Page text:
Behavioral Ecology and Sociobiology

, Volume 66, Issue 6, pp 835–843 | Cite as

Leading from the front? Social networks in navigating groups

  • Nikolai W. F. Bode
  • Daniel W. Franks
  • A. Jamie Wood
Original Paper

Abstract

In many group-living animals, leadership by only a fraction of the group members can be important for group navigation. It has been shown that subgroups of informed individuals can steer the remainder of the group without direct communication, resolving conflicts of interest through individual-to-individual interactions. We present a model for the navigation of collectively moving groups that includes preferential interactions between individuals as a way of imposing social network structures, known to be present in many species. We show that effective leadership can occur when leaders do not occupy frontal spatial positions and when navigation tendency is appropriately balanced with social position. Our model also shows that small minorities can dominate movement decisions if they have navigational knowledge combined with influential social network positions. Our findings highlight the mechanistic importance of social networks for the movement decisions of animal groups. We discuss the implications of our research for interpreting empirical observations.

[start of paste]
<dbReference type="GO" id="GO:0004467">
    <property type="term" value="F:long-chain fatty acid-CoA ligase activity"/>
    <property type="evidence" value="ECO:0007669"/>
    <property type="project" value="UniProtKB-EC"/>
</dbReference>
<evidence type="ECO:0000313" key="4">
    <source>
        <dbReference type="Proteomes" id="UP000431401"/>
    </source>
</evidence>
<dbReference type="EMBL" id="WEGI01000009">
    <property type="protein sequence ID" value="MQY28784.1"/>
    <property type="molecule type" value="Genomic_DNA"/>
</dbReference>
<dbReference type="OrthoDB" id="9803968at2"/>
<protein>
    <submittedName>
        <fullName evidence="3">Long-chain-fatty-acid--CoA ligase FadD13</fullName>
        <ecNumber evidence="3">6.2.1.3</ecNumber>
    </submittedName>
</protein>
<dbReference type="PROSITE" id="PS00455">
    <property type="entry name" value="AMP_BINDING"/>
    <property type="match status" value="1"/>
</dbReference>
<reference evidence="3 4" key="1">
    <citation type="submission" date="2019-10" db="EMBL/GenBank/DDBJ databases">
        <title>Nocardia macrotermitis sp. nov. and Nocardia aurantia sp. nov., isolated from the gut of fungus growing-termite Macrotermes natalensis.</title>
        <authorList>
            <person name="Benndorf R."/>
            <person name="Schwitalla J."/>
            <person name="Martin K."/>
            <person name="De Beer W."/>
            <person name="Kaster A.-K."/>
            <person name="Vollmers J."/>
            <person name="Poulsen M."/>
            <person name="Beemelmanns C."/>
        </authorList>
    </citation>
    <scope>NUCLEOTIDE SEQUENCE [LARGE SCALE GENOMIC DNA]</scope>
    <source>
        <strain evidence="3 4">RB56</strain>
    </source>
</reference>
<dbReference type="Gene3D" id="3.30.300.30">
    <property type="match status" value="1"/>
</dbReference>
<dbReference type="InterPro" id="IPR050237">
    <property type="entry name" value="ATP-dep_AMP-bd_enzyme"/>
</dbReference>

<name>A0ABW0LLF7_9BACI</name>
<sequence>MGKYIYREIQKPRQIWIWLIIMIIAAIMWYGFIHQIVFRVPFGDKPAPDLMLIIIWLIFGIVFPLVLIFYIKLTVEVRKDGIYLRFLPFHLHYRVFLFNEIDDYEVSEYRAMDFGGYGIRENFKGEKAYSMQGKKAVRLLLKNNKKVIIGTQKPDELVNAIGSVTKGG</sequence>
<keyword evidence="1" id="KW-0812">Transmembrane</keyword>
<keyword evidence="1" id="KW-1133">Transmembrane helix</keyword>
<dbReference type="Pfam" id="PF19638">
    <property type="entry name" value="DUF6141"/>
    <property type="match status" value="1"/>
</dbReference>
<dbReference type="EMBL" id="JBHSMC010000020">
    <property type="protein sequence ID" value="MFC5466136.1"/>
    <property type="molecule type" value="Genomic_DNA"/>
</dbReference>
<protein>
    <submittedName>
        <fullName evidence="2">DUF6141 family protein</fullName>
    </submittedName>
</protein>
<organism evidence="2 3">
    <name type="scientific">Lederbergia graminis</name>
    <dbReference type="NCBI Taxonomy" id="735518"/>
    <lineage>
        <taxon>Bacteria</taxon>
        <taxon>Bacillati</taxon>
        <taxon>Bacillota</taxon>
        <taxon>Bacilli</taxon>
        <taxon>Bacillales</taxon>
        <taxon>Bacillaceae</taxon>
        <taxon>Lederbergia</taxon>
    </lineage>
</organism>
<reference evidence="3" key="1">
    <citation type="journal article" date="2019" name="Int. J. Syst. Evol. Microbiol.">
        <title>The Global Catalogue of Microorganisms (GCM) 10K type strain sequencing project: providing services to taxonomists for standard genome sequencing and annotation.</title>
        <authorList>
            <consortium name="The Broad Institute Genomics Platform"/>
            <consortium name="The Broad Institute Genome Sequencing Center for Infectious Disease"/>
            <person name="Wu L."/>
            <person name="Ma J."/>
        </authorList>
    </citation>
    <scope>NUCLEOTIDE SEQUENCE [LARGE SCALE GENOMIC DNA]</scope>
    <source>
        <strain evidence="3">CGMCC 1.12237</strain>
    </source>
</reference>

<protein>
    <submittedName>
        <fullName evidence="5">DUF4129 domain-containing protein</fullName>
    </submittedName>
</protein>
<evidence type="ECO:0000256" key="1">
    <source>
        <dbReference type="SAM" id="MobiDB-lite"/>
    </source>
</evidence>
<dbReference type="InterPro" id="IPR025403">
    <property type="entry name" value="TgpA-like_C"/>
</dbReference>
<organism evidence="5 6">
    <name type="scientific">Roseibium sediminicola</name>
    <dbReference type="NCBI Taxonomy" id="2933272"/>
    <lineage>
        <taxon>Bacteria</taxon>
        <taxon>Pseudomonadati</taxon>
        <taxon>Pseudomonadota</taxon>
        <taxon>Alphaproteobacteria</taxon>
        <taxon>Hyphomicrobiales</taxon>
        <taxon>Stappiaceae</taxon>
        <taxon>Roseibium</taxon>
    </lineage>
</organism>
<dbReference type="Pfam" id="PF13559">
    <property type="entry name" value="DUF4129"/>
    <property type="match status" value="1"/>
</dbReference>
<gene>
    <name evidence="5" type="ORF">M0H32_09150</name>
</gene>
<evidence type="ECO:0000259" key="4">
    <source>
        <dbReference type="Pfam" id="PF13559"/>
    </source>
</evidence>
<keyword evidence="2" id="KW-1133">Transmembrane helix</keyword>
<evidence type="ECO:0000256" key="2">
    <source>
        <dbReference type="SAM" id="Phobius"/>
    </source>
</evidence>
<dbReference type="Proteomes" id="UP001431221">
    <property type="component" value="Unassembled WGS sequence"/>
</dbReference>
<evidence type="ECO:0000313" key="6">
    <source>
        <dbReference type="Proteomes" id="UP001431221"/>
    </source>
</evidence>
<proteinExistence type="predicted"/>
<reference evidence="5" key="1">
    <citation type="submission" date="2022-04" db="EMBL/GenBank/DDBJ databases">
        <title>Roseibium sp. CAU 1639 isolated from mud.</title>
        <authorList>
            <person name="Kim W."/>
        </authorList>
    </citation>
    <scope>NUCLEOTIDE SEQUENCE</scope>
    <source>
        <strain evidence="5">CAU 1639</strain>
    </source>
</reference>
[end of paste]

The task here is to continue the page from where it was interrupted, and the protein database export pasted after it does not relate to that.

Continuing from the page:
Keywords

Social networks Leadership Group navigation Group cohesion Decision making Collective motion 

Supplementary material

265_2012_1331_MOESM1_ESM.doc (18 kb)
ESM 1(DOC 18 kb)

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Copyright information

© Springer-Verlag 2012

Authors and Affiliations

  • Nikolai W. F. Bode
    • 1
    • 2
    • 3
  • Daniel W. Franks
    • 2
    • 3
    • 4
  • A. Jamie Wood
    • 2
    • 3
    • 5
  1. 1.Department of Ecology and Evolutionary BiologyPrinceton UniversityPrincetonUSA
  2. 2.York Centre for Complex Systems AnalysisUniversity of YorkYorkUK
  3. 3.Department of BiologyUniversity of YorkYorkUK
  4. 4.Department of Computer ScienceUniversity of YorkYorkUK
  5. 5.Department of MathematicsUniversity of YorkYorkUK

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